Fifty years ago, on February 21st, Malcolm X, born Malcolm Little, was gunned down in the Audubon Ballroom in New York City. Controversy still surrounds his assassination as to who was really responsible for it. For much of the month of February, various media have produced articles, blogs, and newscasts in anticipation of this half-century. Reading these, we learn just how complex a man Malcolm was. He was such a controversial character, for so long, because of his association with the Nation of Islam, and their teachings.
In Manning Marable's thoroughly researched biography, Malcolm X: A Life of Reinvention, he takes us through various chapters of Malcolm's life to show us how at every stage, Malcolm reinvented himself, invention as a quest as Marable asserts, "to discern the meaning and substance of faith" (12). From an Islam that embraced black supremacy to an Islam he saw as all-encompassing when he was performing the Haj, the holy pilgrimage in Mecca, Malcolm expanded his ministry to be more inclusive, and anti-racist. His main concern remained the building up of African-Americans, and the fight for their rights and their dignity as human beings. There are those who still focus on his "by any means necessary", and his earlier separatism, and do not look any further than that, cannot know the real Malcolm. Even Manning Marable could only know the historical Malcolm, to shed greater light in paths dim, and unknown to many. It was a study to which he dedicated many years of his life. Marable, himself, died a few days before the publication of this book, and it remains part of his legacy.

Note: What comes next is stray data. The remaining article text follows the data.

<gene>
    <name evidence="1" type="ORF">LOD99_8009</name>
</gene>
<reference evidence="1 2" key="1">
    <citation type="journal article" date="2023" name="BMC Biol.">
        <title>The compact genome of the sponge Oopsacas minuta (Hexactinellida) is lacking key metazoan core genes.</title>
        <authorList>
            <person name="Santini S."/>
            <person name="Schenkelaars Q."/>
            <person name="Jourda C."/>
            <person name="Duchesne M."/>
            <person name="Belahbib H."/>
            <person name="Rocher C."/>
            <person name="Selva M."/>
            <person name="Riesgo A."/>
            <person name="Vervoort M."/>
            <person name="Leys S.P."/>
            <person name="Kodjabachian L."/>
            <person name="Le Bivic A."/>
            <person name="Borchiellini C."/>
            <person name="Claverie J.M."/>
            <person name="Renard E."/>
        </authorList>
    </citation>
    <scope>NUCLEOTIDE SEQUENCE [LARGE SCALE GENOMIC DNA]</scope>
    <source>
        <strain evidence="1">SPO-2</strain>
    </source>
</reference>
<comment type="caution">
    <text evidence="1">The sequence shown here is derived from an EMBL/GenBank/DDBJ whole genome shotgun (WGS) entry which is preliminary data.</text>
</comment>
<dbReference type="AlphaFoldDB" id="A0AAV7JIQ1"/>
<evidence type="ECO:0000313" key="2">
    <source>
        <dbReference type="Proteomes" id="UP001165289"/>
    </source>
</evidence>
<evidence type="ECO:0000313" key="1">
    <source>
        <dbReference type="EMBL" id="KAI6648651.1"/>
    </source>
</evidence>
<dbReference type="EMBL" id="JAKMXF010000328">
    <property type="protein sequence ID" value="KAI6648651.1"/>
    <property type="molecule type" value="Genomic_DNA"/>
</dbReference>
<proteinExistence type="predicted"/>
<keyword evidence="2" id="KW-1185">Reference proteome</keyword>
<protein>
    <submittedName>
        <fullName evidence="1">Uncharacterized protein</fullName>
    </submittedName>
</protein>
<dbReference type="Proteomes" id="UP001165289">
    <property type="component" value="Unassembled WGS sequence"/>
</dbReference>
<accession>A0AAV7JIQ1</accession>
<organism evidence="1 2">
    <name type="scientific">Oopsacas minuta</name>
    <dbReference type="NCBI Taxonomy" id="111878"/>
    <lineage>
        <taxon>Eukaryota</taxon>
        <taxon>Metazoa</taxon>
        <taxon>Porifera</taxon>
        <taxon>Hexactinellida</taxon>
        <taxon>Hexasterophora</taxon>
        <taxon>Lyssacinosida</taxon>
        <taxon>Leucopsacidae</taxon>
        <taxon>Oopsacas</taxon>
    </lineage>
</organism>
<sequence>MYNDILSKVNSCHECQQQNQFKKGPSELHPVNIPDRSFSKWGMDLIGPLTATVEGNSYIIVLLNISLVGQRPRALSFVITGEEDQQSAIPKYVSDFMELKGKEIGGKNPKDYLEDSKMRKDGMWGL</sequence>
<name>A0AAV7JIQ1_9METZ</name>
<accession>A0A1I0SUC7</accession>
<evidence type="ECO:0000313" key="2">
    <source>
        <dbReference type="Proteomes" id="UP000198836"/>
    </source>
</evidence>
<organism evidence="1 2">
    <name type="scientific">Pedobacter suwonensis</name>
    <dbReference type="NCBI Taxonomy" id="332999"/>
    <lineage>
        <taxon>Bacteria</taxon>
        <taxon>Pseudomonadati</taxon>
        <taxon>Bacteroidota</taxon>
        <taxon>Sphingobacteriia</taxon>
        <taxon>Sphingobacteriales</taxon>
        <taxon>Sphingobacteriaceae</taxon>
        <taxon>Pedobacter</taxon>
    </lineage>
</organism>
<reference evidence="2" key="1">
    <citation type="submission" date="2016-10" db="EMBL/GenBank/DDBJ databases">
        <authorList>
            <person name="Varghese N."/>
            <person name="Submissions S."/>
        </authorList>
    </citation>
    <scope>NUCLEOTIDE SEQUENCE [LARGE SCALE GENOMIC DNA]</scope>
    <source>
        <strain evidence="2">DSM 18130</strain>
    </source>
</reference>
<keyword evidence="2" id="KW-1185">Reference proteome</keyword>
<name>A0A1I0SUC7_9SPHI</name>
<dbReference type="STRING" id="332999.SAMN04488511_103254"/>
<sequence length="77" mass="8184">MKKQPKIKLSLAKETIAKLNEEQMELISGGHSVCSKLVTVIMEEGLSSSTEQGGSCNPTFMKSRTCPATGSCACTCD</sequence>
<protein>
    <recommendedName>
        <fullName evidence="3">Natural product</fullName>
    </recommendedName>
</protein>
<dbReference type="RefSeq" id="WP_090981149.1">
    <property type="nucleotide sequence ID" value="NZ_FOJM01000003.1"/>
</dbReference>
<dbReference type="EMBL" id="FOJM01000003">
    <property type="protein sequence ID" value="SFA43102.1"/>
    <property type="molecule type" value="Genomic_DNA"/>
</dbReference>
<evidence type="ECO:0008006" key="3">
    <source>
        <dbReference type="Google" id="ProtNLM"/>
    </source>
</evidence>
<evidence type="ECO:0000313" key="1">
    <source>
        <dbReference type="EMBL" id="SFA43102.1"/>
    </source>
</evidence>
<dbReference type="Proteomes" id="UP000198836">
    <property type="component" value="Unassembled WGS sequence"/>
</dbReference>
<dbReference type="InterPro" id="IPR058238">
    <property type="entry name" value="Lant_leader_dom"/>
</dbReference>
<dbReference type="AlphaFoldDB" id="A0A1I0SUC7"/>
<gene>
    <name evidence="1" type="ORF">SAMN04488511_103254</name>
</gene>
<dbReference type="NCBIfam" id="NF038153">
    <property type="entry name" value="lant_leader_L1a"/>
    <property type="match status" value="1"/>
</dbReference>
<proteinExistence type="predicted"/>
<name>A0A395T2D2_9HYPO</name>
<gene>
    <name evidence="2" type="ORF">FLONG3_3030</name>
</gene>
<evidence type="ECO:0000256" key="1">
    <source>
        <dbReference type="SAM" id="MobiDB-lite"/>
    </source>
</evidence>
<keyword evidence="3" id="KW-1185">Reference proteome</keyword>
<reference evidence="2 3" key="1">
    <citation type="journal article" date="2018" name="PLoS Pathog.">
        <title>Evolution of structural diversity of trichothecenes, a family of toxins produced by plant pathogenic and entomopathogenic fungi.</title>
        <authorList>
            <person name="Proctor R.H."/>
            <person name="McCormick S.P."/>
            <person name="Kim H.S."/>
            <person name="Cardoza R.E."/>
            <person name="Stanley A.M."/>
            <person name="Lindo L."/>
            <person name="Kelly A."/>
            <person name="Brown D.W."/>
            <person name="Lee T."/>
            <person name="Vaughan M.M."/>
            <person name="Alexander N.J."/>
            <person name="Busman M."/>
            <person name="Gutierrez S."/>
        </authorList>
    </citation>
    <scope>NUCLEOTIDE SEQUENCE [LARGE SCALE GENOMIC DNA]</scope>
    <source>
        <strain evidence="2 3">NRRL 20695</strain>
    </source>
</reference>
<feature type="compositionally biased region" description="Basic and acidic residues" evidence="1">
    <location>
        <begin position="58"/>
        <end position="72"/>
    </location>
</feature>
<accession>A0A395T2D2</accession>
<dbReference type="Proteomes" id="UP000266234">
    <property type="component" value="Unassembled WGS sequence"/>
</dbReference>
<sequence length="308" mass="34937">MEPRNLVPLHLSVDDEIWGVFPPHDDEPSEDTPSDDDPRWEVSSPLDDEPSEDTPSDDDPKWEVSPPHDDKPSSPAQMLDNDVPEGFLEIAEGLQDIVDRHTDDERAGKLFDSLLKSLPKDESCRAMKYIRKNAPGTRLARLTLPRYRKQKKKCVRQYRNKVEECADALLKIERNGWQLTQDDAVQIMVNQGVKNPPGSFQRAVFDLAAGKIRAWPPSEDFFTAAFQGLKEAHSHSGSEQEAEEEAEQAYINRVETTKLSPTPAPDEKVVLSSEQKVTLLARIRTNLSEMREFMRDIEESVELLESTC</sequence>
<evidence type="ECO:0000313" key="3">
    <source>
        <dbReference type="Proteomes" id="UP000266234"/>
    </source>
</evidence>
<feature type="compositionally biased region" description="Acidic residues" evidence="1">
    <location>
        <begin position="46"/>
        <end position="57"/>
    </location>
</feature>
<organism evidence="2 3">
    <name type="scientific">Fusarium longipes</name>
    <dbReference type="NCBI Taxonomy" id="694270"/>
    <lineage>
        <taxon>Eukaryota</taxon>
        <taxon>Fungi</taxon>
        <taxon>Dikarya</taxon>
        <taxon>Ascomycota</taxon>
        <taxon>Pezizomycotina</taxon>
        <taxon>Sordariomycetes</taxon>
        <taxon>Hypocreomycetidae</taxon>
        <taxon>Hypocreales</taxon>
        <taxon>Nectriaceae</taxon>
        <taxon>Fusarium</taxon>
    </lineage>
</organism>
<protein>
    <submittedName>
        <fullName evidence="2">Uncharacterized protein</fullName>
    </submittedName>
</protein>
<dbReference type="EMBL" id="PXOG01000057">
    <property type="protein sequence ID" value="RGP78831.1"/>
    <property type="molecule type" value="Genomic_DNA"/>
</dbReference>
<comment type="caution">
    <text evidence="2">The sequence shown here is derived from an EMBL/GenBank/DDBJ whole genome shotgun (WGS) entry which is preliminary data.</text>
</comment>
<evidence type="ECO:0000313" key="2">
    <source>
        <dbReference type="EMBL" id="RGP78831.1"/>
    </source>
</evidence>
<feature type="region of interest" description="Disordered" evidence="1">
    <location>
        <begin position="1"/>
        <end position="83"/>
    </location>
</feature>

Your library has Malcolm X: A Life of Reinvention, as well as other materials on Malcolm X. Stop by, check it out. Or wander into our audio/video room and check out the Spike Lee film.